Wednesday, 18 March 2015

Developing a principal learning network - part II

Yesterday I outlined some of the key points discussed with Christine Waler from the Niagara District School Board.  The Niagara Board runs a very effective principal learning network that has produced some very interesting results from what I have seen at various workshops over the past few years.

One thing that I learned is that Stephen Katz played a key role in forming the networks.  He challenged the board to develop networks that went beyond the superficial and called on members to challenge each other in a respectful manner.

Katz in his studies asked the question - "How do we enable the kind of professional learning that will bring about change in practice."

This is a question that must be seriously looked by educational leaders.  We have done a very good job at examining the conditions that students need to learn effectively, but we have neglected to do this for adults, especially principals and vice-principals.

Katz in his work in Niagara stressed the need for the development of an Inquiry Framework.  This has developed over the years but it remains central to their professional learning teams.  The framework mandates teams to develop an inquiry question and from that question create a working hypothesis.  The framework asks the inquiry group some simple questions:

Develop an inquiry question ~ what is your challenge of practice and why?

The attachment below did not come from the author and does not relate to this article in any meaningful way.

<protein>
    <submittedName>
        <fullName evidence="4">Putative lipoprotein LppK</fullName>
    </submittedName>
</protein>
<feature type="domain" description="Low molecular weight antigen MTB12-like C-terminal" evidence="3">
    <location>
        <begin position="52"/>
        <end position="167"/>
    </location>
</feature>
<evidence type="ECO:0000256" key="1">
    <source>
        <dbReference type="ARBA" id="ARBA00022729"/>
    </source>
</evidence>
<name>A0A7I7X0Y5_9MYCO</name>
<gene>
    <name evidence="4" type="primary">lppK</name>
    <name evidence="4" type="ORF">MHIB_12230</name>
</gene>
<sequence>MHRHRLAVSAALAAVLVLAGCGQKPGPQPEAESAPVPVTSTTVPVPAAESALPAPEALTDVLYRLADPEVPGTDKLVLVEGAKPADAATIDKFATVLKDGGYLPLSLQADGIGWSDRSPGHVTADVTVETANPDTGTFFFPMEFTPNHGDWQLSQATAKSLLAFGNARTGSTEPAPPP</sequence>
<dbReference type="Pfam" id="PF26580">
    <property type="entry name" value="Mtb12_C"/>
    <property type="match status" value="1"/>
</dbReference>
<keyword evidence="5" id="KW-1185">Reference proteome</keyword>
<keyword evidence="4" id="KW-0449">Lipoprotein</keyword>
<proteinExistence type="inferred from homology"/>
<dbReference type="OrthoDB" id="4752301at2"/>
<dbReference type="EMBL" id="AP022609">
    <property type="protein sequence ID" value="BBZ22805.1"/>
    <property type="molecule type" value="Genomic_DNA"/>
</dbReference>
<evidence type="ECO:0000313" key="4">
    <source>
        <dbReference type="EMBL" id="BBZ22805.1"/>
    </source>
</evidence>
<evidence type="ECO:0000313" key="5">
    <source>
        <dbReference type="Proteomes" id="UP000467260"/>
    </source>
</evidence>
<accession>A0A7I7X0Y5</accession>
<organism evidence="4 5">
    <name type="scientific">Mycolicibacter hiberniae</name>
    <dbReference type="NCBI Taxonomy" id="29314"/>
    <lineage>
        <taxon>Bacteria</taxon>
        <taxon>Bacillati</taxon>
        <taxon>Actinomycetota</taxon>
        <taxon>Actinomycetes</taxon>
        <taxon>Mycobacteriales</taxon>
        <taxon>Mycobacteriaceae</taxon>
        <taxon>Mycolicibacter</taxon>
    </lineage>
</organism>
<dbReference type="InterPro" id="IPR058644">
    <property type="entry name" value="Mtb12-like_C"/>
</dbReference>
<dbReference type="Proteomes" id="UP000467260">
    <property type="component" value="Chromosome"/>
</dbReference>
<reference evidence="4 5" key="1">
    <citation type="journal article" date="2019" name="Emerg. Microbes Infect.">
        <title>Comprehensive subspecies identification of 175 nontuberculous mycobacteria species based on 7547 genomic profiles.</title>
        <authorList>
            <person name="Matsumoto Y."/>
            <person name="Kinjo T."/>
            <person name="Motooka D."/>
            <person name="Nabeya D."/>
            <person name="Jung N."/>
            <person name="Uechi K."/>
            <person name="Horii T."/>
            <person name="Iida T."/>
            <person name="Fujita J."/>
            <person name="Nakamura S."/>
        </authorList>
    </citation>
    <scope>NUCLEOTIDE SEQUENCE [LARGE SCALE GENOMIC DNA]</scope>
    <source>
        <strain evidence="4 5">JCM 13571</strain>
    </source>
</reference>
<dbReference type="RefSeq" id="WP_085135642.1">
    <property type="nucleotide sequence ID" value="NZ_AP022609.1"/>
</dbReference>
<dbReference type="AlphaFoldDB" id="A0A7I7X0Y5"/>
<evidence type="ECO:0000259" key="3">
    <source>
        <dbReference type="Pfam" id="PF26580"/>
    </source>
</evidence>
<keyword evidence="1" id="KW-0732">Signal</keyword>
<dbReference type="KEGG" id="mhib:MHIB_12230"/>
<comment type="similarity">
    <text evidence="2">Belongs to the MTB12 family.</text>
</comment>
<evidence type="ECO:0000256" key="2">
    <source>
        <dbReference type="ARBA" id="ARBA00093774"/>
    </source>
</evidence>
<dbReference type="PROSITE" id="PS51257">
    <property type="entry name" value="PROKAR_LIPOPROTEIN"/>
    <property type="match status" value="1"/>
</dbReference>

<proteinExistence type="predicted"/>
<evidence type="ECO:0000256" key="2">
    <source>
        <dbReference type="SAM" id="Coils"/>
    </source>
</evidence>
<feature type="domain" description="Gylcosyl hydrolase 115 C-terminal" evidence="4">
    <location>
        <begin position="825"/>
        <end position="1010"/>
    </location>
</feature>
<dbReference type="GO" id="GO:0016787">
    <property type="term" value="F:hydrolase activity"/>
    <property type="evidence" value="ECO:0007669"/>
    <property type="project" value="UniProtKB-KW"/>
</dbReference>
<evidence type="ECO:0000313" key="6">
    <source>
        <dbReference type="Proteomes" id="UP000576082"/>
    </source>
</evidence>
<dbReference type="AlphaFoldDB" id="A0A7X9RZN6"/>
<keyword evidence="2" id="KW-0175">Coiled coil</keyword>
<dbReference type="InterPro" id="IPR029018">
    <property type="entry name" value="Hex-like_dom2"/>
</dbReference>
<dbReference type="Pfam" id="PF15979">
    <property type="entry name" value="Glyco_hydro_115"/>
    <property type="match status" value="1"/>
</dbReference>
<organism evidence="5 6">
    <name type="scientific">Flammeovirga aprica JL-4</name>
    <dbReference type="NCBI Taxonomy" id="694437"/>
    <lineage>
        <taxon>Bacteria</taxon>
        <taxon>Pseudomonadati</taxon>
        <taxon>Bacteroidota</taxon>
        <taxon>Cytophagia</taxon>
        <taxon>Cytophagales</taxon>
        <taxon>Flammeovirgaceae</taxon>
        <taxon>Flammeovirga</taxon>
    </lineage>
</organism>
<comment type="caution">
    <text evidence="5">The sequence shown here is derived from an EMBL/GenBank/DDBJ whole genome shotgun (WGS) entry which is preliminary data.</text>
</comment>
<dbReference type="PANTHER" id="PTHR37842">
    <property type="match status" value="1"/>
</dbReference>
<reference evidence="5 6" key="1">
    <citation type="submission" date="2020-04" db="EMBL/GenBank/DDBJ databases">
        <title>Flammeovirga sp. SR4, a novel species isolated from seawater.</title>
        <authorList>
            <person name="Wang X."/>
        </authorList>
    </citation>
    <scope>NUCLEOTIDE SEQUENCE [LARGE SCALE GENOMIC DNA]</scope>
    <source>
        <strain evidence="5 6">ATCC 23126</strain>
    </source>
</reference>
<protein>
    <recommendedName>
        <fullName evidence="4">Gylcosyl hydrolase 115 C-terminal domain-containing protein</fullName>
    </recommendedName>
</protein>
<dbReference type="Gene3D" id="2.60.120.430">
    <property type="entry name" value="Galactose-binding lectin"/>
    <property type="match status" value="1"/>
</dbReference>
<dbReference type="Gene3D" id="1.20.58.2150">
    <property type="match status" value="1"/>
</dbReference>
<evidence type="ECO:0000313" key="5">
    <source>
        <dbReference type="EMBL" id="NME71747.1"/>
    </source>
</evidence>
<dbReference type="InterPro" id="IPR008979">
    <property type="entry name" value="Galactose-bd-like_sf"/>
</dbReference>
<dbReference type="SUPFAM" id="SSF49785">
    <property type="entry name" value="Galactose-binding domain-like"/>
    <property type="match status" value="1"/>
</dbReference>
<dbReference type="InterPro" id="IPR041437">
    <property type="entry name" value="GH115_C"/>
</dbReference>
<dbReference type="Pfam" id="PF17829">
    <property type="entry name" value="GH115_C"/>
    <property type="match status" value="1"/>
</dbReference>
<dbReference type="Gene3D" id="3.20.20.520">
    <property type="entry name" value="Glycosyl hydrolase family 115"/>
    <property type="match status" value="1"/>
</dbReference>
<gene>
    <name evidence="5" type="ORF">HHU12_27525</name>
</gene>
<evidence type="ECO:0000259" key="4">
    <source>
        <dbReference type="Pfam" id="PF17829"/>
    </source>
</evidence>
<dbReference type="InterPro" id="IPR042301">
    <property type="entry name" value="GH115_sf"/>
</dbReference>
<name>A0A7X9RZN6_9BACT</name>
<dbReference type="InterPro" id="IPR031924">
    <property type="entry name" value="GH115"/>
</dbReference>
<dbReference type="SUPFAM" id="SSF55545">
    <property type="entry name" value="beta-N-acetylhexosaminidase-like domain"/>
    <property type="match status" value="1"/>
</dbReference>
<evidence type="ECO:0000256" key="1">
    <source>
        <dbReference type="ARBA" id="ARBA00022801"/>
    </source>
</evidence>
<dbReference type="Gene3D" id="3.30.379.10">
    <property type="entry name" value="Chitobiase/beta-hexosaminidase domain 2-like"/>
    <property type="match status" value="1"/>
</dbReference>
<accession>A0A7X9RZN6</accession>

Develop a working hypothesis ~ if/then statement ~ how you intend to intervene and why?

The framework continues on with a plan, success criteria and evidence to support the hypothesis.

Such a structured approach to networked learning is something that is bound to produce learning and results for the members of the networked group.

There has been a great deal of study that has gone into this framework.  Katz stresses that when adults come together they need to collaborate and challenge each other to produce real learning.  The video below summarizes his main ideas on what constitutes an effective network.

To finish, I am including a webcast from Stephen Katz that summarizes many of the key ideas outlined in these two blog posts.  The introduction to the 2008 webcast includes the following:

 Networks operate on the belief that when professionals come together and share their expertise, they build new knowledge, and that new understanding leads to a change in practice that will ultimately result in improved practice and student achievement.

This webcast will feature researcher Stephen Katz, who shares insights on what makes networks effective, based on his research and experience. He suggests that six characteristics consistently emerge as being essential to effective networks: Purpose and focus: participants need to become knowledgeable about their focusLeadership-full: using collaborative, shared, or multi-level leadership; developing the capacities of others becomes essentialCollaborationInquiryAccountabilityBuilding Capacity and Support
Networked Learning Communities  - Webcasts for Educators

No comments:

Post a Comment